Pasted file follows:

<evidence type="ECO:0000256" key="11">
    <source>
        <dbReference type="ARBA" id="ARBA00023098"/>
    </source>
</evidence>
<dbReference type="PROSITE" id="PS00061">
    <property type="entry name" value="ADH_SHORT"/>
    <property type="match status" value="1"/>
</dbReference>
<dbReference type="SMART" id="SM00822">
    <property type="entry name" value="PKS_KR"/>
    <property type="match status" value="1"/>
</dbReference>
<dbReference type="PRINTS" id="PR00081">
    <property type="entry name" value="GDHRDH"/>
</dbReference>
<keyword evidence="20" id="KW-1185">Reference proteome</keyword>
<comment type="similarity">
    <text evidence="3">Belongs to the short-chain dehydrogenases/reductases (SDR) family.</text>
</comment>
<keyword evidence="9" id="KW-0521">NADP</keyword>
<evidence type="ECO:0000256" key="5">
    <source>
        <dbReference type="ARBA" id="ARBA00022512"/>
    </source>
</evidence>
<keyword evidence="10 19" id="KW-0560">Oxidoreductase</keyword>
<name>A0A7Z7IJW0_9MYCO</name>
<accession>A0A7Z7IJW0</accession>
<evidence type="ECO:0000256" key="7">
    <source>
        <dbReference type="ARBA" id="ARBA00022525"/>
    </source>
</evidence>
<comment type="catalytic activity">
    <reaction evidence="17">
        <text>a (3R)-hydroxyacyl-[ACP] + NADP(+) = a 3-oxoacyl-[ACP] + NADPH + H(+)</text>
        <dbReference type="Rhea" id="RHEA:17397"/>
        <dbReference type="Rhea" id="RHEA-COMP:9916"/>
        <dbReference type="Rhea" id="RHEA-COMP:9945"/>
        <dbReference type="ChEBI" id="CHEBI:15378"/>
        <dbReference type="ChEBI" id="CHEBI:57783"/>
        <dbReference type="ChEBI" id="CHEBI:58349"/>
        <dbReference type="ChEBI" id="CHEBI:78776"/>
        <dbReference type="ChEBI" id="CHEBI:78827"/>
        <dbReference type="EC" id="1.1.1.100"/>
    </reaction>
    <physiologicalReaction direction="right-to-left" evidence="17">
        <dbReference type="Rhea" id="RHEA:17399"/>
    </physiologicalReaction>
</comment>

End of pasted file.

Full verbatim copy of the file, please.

<evidence type="ECO:0000256" key="11">
    <source>
        <dbReference type="ARBA" id="ARBA00023098"/>
    </source>
</evidence>
<dbReference type="PROSITE" id="PS00061">
    <property type="entry name" value="ADH_SHORT"/>
    <property type="match status" value="1"/>
</dbReference>
<dbReference type="SMART" id="SM00822">
    <property type="entry name" value="PKS_KR"/>
    <property type="match status" value="1"/>
</dbReference>
<dbReference type="PRINTS" id="PR00081">
    <property type="entry name" value="GDHRDH"/>
</dbReference>
<keyword evidence="20" id="KW-1185">Reference proteome</keyword>
<comment type="similarity">
    <text evidence="3">Belongs to the short-chain dehydrogenases/reductases (SDR) family.</text>
</comment>
<keyword evidence="9" id="KW-0521">NADP</keyword>
<evidence type="ECO:0000256" key="5">
    <source>
        <dbReference type="ARBA" id="ARBA00022512"/>
    </source>
</evidence>
<keyword evidence="10 19" id="KW-0560">Oxidoreductase</keyword>
<name>A0A7Z7IJW0_9MYCO</name>
<accession>A0A7Z7IJW0</accession>
<evidence type="ECO:0000256" key="7">
    <source>
        <dbReference type="ARBA" id="ARBA00022525"/>
    </source>
</evidence>
<comment type="catalytic activity">
    <reaction evidence="17">
        <text>a (3R)-hydroxyacyl-[ACP] + NADP(+) = a 3-oxoacyl-[ACP] + NADPH + H(+)</text>
        <dbReference type="Rhea" id="RHEA:17397"/>
        <dbReference type="Rhea" id="RHEA-COMP:9916"/>
        <dbReference type="Rhea" id="RHEA-COMP:9945"/>
        <dbReference type="ChEBI" id="CHEBI:15378"/>
        <dbReference type="ChEBI" id="CHEBI:57783"/>
        <dbReference type="ChEBI" id="CHEBI:58349"/>
        <dbReference type="ChEBI" id="CHEBI:78776"/>
        <dbReference type="ChEBI" id="CHEBI:78827"/>
        <dbReference type="EC" id="1.1.1.100"/>
    </reaction>
    <physiologicalReaction direction="right-to-left" evidence="17">
        <dbReference type="Rhea" id="RHEA:17399"/>
    </physiologicalReaction>
</comment>